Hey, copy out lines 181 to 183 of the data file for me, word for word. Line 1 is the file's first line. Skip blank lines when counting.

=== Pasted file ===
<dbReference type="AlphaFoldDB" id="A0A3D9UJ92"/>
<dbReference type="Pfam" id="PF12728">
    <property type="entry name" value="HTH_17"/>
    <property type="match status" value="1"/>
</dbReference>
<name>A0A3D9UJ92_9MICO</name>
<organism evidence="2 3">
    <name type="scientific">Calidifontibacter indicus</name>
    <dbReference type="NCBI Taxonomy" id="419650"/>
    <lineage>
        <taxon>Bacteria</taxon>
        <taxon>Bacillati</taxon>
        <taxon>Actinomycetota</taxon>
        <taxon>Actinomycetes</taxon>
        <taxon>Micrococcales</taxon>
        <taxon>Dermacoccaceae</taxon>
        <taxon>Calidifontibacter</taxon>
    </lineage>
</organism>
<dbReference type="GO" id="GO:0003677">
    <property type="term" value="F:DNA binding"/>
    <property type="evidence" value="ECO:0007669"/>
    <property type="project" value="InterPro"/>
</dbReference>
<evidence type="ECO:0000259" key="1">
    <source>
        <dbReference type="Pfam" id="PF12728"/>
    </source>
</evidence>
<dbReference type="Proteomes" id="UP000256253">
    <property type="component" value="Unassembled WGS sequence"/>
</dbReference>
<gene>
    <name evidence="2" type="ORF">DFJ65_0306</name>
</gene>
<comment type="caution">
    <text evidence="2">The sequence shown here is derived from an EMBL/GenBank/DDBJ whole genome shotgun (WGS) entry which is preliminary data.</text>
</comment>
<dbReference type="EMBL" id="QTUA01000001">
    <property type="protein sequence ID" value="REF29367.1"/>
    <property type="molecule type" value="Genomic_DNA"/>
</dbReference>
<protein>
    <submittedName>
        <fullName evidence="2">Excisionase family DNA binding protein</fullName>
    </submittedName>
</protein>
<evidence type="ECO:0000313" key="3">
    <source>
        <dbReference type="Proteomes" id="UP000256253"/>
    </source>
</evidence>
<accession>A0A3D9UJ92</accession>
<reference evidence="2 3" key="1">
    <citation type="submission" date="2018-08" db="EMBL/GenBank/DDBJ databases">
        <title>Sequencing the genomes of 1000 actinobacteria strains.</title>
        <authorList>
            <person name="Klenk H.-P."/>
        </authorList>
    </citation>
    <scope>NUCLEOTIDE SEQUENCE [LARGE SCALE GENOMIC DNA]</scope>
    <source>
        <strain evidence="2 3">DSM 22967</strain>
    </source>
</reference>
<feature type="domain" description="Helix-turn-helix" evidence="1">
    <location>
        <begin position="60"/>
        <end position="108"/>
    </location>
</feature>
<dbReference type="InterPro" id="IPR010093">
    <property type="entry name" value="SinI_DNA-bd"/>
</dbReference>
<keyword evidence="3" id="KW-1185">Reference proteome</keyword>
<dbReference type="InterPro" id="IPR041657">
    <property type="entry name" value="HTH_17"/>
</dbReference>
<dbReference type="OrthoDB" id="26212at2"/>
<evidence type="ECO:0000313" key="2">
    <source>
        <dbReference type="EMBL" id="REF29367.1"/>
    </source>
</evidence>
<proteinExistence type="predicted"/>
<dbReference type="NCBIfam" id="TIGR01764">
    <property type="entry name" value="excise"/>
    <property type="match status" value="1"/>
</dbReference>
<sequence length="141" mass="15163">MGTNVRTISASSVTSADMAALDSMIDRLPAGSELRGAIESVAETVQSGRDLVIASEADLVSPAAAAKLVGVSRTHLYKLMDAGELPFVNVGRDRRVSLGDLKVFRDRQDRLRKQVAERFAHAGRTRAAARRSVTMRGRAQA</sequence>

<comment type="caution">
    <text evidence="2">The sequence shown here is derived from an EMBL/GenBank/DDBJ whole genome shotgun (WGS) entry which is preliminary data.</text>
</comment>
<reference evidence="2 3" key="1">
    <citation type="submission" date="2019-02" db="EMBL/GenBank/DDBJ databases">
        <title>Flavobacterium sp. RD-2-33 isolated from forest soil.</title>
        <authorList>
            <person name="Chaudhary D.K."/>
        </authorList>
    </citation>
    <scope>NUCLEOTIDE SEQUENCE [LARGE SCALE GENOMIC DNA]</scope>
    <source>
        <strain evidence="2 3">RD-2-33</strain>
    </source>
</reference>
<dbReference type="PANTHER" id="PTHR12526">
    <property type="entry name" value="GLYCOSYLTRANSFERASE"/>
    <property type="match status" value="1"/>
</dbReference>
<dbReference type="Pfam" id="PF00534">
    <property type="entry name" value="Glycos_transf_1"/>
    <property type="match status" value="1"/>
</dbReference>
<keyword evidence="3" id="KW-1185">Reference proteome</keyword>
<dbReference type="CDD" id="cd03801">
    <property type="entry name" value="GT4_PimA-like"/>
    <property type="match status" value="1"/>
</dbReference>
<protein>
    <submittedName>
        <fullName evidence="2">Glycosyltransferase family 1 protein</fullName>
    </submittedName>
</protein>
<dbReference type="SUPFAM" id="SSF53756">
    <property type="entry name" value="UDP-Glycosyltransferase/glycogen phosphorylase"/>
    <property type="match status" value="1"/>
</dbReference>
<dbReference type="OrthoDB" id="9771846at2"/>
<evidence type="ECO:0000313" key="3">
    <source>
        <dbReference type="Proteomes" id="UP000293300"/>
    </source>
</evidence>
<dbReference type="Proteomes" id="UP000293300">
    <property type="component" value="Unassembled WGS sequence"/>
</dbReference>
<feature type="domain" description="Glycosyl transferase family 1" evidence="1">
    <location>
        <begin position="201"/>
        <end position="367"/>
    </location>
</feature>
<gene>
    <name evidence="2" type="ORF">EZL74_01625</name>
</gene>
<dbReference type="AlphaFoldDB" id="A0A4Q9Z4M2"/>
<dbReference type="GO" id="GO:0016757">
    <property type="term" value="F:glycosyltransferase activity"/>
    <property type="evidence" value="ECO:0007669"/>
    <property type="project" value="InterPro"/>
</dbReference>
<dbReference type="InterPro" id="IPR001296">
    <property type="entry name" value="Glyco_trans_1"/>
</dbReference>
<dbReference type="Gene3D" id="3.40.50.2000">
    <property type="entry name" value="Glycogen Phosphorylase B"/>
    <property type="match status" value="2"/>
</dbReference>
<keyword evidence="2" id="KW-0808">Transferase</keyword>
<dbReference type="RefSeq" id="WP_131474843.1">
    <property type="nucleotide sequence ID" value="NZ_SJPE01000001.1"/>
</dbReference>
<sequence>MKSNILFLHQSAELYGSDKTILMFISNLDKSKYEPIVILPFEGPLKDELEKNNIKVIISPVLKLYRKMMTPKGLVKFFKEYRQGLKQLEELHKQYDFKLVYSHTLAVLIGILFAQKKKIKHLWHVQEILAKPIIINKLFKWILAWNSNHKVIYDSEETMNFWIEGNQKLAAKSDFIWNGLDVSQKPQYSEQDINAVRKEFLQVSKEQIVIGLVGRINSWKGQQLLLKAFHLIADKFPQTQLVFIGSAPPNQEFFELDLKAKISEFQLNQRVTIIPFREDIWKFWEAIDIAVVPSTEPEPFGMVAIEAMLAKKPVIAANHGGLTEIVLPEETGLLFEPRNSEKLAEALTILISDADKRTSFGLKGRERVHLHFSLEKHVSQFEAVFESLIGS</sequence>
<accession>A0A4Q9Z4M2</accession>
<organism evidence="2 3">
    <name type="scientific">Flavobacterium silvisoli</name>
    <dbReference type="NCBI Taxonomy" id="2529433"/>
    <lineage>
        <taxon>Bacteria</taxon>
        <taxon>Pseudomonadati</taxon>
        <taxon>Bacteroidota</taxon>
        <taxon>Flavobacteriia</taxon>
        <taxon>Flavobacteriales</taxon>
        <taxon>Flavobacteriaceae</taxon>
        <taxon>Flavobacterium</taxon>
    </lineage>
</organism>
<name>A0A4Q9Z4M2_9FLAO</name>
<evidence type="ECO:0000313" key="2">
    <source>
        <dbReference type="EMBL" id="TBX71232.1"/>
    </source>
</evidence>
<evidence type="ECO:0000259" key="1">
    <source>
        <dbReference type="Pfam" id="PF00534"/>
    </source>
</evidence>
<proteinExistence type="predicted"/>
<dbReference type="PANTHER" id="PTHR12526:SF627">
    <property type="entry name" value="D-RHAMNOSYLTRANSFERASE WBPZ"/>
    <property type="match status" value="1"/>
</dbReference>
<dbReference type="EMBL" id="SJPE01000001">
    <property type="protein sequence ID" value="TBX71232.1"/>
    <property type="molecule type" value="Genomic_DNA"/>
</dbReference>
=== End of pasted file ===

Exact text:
        <dbReference type="EMBL" id="TBX71232.1"/>
    </source>
</evidence>